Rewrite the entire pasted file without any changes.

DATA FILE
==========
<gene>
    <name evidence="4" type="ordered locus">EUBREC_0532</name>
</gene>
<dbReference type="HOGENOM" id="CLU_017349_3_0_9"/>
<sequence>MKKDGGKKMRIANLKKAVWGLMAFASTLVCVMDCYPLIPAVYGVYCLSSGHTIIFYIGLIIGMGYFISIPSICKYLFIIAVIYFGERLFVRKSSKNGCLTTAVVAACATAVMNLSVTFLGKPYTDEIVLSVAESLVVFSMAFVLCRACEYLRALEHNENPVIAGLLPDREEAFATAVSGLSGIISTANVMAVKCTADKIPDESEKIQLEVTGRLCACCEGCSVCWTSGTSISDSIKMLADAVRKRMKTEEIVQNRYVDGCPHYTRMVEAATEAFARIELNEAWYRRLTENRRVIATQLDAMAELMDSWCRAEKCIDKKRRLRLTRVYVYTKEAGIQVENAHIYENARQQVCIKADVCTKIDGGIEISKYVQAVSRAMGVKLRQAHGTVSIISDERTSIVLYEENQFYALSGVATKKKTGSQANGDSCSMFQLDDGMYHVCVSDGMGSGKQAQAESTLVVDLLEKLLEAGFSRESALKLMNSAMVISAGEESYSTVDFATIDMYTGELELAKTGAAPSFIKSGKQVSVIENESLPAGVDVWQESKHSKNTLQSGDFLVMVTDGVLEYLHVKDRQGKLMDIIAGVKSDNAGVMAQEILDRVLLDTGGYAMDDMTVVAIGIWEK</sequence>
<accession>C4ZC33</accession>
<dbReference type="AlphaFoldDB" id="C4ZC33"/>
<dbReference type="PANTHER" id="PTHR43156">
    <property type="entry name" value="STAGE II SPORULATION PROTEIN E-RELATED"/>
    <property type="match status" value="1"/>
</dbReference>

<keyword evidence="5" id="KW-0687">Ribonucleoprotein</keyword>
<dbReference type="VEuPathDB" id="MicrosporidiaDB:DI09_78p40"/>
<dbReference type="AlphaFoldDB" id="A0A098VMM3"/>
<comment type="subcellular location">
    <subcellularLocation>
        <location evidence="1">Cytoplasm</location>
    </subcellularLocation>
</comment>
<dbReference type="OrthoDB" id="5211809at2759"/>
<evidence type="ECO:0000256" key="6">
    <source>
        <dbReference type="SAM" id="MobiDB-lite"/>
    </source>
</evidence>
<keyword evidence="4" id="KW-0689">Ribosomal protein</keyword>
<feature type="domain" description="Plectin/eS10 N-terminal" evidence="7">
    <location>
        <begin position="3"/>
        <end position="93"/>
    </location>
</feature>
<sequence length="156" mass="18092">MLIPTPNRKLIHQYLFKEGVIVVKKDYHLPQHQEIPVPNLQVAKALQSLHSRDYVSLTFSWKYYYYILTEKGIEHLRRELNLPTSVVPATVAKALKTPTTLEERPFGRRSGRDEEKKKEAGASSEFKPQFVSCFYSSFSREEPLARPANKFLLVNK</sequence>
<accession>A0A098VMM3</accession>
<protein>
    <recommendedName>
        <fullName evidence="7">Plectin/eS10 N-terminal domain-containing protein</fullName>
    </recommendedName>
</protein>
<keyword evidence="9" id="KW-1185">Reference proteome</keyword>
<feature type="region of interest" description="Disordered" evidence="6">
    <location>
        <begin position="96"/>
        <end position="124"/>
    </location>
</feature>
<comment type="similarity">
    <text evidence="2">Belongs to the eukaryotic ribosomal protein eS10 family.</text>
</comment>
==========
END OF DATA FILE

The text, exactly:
<gene>
    <name evidence="4" type="ordered locus">EUBREC_0532</name>
</gene>
<dbReference type="HOGENOM" id="CLU_017349_3_0_9"/>
<sequence>MKKDGGKKMRIANLKKAVWGLMAFASTLVCVMDCYPLIPAVYGVYCLSSGHTIIFYIGLIIGMGYFISIPSICKYLFIIAVIYFGERLFVRKSSKNGCLTTAVVAACATAVMNLSVTFLGKPYTDEIVLSVAESLVVFSMAFVLCRACEYLRALEHNENPVIAGLLPDREEAFATAVSGLSGIISTANVMAVKCTADKIPDESEKIQLEVTGRLCACCEGCSVCWTSGTSISDSIKMLADAVRKRMKTEEIVQNRYVDGCPHYTRMVEAATEAFARIELNEAWYRRLTENRRVIATQLDAMAELMDSWCRAEKCIDKKRRLRLTRVYVYTKEAGIQVENAHIYENARQQVCIKADVCTKIDGGIEISKYVQAVSRAMGVKLRQAHGTVSIISDERTSIVLYEENQFYALSGVATKKKTGSQANGDSCSMFQLDDGMYHVCVSDGMGSGKQAQAESTLVVDLLEKLLEAGFSRESALKLMNSAMVISAGEESYSTVDFATIDMYTGELELAKTGAAPSFIKSGKQVSVIENESLPAGVDVWQESKHSKNTLQSGDFLVMVTDGVLEYLHVKDRQGKLMDIIAGVKSDNAGVMAQEILDRVLLDTGGYAMDDMTVVAIGIWEK</sequence>
<accession>C4ZC33</accession>
<dbReference type="AlphaFoldDB" id="C4ZC33"/>
<dbReference type="PANTHER" id="PTHR43156">
    <property type="entry name" value="STAGE II SPORULATION PROTEIN E-RELATED"/>
    <property type="match status" value="1"/>
</dbReference>

<keyword evidence="5" id="KW-0687">Ribonucleoprotein</keyword>
<dbReference type="VEuPathDB" id="MicrosporidiaDB:DI09_78p40"/>
<dbReference type="AlphaFoldDB" id="A0A098VMM3"/>
<comment type="subcellular location">
    <subcellularLocation>
        <location evidence="1">Cytoplasm</location>
    </subcellularLocation>
</comment>
<dbReference type="OrthoDB" id="5211809at2759"/>
<evidence type="ECO:0000256" key="6">
    <source>
        <dbReference type="SAM" id="MobiDB-lite"/>
    </source>
</evidence>
<keyword evidence="4" id="KW-0689">Ribosomal protein</keyword>
<feature type="domain" description="Plectin/eS10 N-terminal" evidence="7">
    <location>
        <begin position="3"/>
        <end position="93"/>
    </location>
</feature>
<sequence length="156" mass="18092">MLIPTPNRKLIHQYLFKEGVIVVKKDYHLPQHQEIPVPNLQVAKALQSLHSRDYVSLTFSWKYYYYILTEKGIEHLRRELNLPTSVVPATVAKALKTPTTLEERPFGRRSGRDEEKKKEAGASSEFKPQFVSCFYSSFSREEPLARPANKFLLVNK</sequence>
<accession>A0A098VMM3</accession>
<protein>
    <recommendedName>
        <fullName evidence="7">Plectin/eS10 N-terminal domain-containing protein</fullName>
    </recommendedName>
</protein>
<keyword evidence="9" id="KW-1185">Reference proteome</keyword>
<feature type="region of interest" description="Disordered" evidence="6">
    <location>
        <begin position="96"/>
        <end position="124"/>
    </location>
</feature>
<comment type="similarity">
    <text evidence="2">Belongs to the eukaryotic ribosomal protein eS10 family.</text>
</comment>